Black History and the Civil Rights movement
In 1963, Birmingham, Alabama it was tough to be a black teenager. Race relations were reaching a boiling point. At the Sixteenth Baptist Church, luminaries like Dr. Martin Luther King and Ralph Abernathy met to discuss tactics and ways to defuse the crisis while advancing the cause of civil rights.
Cynthia Wesley was fourteen years old on that Sunday in September. She loved the choir and was an honor student at Ullman High School. September 15 was just like any other Sunday – get up, eat breakfast with her parents, get ready for church. Claude and Gertrude Wesley adopted her as a baby and gave her a loving home.
Everything was normal … until hate came to visit. At 10:22 am, the church phone rang. The anonymous caller said, “Three minutes,” and hung up. Less than a minute later, a bomb went off. The explosion blew a hole measuring seven feet (2.1 m) in diameter in the church’s rear wall, and a crater five feet (1.5 m) wide and two feet (0.61 m) deep in the ladies’ basement lounge, destroying the rear steps to the church and blowing a passing motorist out of his car. Five children, including Cynthia, were in the church basement, changing into choir robes, ready to sing for the sermon, A Love that Forgives. The force of the blast, from fifteen sticks of dynamite, propelled the girls’ bodies high in the air and wounded scores of others. Addie Mae Collins, Carol Denise McNair, and Carole Robertson also died in the blast.
The dynamite was planted by Thomas Edwin Blanton Jr., Herman Frank Cash, Robert Edward Chambliss, and Bobby Frank Cherry – all members of the KKK. Addie Mae’s younger sister, 12-year-old Sarah Collins was also injured in the blast, with twenty-one pieces of embedded glass, and lost the use of an eye.
The bombing was in response to the street demonstrations the previous May, where over one thousand took to the streets, including school children, to demand racial equality. The city leaders agreed after some hesitation to a plan for integration, beginning on September 4. Less than two weeks after the integration started, the KKK bombed the church where many of the seminal meetings had taken place. Birmingham was a very different place in those days – there were no black policemen or firemen, and it was purposefully difficult for black people to register to vote. Prior to the Sixteenth Street bombing, twenty-one black homes and churches were bombed, but until that point, there were no fatalities.
Alabama Governor George Wallace granted an interview with The New York Times in which he said he believed Alabama needed a “few first-class funerals” to stop racial integration. Dr. Martin Luther King Jr. described the bombing as “one of the most vicious and tragic crimes ever perpetrated against humanity”. It is difficult to believe now that Wallace was once a major third-party candidate for the presidency of the United States – but he was.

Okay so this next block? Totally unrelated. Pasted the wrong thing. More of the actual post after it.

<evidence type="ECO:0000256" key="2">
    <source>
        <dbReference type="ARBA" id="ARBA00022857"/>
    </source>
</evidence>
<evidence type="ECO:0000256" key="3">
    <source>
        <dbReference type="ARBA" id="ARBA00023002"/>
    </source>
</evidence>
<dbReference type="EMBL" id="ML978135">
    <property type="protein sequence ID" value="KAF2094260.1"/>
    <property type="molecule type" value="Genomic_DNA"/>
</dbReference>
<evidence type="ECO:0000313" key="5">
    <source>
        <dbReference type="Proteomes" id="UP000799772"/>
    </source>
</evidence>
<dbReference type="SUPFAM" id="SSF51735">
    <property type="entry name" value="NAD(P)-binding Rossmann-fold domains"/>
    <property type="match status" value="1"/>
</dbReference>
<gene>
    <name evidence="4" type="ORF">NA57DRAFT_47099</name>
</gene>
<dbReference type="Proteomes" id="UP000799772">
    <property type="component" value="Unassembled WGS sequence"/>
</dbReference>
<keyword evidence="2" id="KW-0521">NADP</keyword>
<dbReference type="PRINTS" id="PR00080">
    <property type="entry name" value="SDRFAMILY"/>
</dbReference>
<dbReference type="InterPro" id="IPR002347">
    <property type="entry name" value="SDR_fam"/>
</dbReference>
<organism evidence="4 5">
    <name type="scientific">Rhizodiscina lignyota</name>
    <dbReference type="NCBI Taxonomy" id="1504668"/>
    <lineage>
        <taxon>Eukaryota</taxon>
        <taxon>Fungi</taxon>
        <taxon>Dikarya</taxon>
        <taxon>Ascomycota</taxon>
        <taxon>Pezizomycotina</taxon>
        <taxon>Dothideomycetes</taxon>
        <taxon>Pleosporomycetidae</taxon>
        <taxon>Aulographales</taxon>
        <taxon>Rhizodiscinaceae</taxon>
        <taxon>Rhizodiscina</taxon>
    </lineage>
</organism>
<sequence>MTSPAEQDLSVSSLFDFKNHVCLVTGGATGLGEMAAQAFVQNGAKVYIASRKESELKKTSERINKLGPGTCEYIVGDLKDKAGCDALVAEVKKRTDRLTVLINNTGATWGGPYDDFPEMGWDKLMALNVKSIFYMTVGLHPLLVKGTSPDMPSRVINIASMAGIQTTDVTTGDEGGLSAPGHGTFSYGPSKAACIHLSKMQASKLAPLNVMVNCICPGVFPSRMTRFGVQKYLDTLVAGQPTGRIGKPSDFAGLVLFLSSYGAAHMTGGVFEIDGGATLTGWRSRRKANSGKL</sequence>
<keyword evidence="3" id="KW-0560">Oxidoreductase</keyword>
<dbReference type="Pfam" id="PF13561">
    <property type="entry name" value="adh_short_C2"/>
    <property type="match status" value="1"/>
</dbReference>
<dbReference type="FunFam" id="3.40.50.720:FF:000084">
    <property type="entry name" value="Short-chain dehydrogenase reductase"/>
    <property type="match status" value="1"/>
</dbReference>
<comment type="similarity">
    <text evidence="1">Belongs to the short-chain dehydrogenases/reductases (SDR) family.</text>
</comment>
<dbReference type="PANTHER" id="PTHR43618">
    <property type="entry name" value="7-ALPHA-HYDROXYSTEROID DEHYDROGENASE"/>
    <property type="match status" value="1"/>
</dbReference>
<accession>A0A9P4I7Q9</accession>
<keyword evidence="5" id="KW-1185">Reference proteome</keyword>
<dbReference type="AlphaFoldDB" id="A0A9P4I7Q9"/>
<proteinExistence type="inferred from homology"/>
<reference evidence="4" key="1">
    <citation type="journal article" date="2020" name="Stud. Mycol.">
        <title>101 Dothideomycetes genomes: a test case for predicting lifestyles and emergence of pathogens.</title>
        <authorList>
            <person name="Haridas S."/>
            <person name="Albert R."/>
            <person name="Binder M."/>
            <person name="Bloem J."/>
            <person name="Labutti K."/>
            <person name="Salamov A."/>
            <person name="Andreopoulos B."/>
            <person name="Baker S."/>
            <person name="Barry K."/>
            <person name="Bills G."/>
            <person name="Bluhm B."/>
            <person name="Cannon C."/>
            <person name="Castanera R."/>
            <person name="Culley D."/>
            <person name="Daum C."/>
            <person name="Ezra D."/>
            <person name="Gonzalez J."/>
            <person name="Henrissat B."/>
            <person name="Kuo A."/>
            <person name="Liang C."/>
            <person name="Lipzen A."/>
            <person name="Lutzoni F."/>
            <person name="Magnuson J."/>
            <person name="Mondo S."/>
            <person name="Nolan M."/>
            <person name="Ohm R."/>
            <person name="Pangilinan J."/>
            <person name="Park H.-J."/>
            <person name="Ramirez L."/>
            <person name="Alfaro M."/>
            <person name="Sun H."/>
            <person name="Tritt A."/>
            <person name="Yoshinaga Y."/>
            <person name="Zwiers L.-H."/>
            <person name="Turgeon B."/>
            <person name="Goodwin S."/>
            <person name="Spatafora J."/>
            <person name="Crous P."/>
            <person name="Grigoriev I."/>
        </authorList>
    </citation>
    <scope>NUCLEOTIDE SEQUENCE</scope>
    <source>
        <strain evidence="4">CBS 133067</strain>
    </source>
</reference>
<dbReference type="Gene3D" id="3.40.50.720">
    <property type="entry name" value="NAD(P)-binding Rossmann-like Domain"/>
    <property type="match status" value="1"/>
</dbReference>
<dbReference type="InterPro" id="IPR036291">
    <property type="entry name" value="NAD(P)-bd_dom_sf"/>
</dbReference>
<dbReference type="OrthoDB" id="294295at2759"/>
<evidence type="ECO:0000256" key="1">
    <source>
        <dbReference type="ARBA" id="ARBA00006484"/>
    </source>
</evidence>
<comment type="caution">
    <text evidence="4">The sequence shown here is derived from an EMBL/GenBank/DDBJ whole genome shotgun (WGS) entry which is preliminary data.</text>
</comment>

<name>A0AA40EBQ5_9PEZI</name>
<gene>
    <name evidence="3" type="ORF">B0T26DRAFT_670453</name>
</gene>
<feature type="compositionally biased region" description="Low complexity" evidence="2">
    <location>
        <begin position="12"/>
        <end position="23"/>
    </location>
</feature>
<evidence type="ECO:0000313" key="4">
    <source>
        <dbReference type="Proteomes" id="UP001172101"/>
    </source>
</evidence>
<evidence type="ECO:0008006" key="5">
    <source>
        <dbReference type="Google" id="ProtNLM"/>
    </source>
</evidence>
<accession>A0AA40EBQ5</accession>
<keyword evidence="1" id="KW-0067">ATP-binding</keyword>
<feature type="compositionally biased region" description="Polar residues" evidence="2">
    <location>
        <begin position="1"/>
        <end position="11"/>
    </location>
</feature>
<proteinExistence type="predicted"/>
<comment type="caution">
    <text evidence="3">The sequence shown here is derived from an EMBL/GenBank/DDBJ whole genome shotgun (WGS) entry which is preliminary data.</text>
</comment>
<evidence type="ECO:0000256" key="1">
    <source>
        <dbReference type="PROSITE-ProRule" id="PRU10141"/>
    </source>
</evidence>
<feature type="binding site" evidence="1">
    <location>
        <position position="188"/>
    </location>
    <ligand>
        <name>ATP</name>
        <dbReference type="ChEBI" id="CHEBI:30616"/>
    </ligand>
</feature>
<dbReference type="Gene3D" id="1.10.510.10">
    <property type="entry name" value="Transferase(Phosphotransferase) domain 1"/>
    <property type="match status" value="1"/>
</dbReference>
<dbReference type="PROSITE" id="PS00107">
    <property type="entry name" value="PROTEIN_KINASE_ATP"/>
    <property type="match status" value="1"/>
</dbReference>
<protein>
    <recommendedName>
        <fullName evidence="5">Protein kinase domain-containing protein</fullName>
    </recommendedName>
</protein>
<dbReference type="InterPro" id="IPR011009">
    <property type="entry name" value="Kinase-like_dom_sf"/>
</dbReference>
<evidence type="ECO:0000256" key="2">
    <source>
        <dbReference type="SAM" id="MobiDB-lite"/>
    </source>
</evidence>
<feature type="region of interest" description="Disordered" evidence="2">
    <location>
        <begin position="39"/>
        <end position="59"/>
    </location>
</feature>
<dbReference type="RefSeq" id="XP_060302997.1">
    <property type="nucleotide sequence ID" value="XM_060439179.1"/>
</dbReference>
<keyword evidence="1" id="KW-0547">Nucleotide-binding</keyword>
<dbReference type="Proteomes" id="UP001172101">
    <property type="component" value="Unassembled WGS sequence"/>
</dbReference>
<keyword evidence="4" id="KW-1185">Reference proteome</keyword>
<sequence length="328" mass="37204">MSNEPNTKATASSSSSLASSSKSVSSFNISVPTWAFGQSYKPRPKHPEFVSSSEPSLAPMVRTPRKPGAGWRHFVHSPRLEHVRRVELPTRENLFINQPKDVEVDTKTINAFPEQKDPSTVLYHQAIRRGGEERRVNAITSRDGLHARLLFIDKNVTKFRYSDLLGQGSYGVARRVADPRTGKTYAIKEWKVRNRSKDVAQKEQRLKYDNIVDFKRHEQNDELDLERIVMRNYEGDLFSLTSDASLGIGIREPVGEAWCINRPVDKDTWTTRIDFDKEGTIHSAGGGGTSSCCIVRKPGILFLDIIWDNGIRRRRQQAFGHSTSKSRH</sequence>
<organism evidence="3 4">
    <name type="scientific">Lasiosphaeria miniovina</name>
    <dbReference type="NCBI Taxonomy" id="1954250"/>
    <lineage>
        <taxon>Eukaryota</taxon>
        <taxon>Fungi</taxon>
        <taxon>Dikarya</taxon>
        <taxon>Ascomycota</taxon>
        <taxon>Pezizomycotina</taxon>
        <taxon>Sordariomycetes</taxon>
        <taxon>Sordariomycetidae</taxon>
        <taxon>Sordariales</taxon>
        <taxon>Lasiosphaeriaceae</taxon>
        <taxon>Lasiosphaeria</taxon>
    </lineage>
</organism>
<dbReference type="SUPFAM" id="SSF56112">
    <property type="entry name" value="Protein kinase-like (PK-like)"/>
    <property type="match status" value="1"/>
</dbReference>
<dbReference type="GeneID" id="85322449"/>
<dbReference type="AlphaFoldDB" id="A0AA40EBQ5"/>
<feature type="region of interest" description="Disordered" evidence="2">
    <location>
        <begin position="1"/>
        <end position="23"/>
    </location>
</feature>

Justice for Cynthia and her friends was not swift. Witnesses were intimidated, physical evidence lacking or tampered with. No charges were filed until more than seven years after the bombing. In 1971, William Baxley, who had been a law student at the time of the bombing, was sworn in as attorney general of Alabama. He was determined to get to the bottom of the case. Baxley determined that the FBI had withheld evidence from local authorities and in a five-year fight, won access to the FBI records.
Due to Baxley’s efforts, on November 14, 1977, Robert Chambliss, then aged 73, stood trial in Birmingham’s Jefferson County Courthouse, charged with the murder of the four children. The judge ruled in a pre-trial hearing that Chambliss would only be charged with the murder of Carol McNair, not the other three children – and set Chambliss free on $200,000 bail. Chambliss pleaded not guilty, in spite of records showing that he purchased dynamite prior to the bombing, and was a known member of the KKK. Reverend Elizabeth Cobb, a niece of Chambliss, testified that her uncle boasted about his running battle with the blacks, and having enough dynamite to flatten half of Birmingham. Chambliss, however, flatly denied that he bombed the church, saying it was really Thomas Rowe. On November 18, 1977, Chambliss was found guilty of murder, and sentenced to life in prison – he died October 29, 1985, at the age of 81 in the hospital. Rowe was investigated but never prosecuted.
The other named clan members were arrested, tried, and sentenced to life in prison. A 1980 Justice Department report had concluded that J. Edgar Hoover had blocked prosecution of the four suspects of the bombing in 1965.